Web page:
“The intellectual coup d’etat by wich the Enlightenment convinced so many that ‘we now know that dead people don’t rise’ … goes hand in hand with the Enlightenment’s other proposals, not least that we have now come of age, that God can be kicked upstairs, that we can get on running the world however we want to … To that extent, the totalitarianism of the last century were simply among the varied manifestations of a larger totalitarianism of thought and culture against which postmodernity has now, and rightly in my view, rebelled. Who, after all, was it who didn’t want the dead to be raised? Not simply the intellectually timid or the rationalists. It was, and is, those in power, the social and intellectual tyrants and bullies; the Ceasars who would be threatened by a Lord of the world who had defeated the tyrant’s last weapon, death itself; the Herods who would be horrified at the post-mortem validation of the true King of the Jews. And this is the point where believing in the resurrection of Jesus suddenly ceases to be a matter of enquiring about an odd event in the first century and becomes a matter of rediscovering hope in the twenty-first century.”—Tom Wright: Surprised by Hope (London: SPCK, 2007), 86-87
I couldn’t say with accuracy why this is happening, none of us can really.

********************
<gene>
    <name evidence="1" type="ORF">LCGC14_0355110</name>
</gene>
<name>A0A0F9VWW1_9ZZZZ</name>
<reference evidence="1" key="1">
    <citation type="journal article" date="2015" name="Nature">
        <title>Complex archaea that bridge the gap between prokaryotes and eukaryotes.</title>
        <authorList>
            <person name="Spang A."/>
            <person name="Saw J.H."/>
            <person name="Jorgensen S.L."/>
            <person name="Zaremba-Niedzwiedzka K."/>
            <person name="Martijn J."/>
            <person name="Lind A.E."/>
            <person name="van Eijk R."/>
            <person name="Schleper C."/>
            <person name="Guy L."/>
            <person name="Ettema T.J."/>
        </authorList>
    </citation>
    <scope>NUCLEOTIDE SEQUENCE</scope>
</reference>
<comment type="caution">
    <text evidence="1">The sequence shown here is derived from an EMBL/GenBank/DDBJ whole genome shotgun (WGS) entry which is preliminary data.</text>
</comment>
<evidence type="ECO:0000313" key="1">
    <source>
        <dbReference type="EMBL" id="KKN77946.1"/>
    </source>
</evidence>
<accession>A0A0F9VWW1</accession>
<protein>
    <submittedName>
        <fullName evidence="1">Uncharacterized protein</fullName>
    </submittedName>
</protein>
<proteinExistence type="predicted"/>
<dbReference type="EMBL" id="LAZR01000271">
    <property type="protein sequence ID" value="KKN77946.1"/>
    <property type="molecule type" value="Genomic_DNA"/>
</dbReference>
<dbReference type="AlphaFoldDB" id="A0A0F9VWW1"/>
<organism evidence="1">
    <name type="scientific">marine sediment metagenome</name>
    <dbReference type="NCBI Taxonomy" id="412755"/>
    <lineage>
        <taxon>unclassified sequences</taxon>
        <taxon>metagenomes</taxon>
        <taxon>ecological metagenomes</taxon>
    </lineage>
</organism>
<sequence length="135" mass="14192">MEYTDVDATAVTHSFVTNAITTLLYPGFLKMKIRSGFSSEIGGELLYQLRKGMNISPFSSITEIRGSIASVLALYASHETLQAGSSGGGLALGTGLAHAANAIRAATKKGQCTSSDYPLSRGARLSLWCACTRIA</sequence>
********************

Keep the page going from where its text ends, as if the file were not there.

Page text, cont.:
But what strikes me in all of this is that rioting and looting is not the behaviour of people with something to lose. If you have a job that you want to keep; a house you’re saving up for or A Levels that will take you…
“There are, after all, different types of ‘knowing’. Science studies the repeatable; history studies the unrepeatable. Caesar only crossed the Rubicon once, and if he’d crossed it again it would have meant something different the second time. There was, and could be, only one first landing on the moon. The fall of the second Jerusalem Temple took place in AD 70 and never happened again. Historians don’t of course see this as a problem, and are usually not shy about declaring that these events certainly took place, even though we can’t repeat them in the laboratory.”—Tom Wright: Surprised by Hope (London: SPCK, 2007), 75-76
“Death is the last weapon of the tyrant; and the point of the resurrection, despite much misunderstanding, is that death has been defeated. Ressurection is not the redescription of death; it is its overthrow, and with that the overthrow of those whose power depends on it.”—Tom Wright: Surprised by Hope (London: SPCK, 2007), 62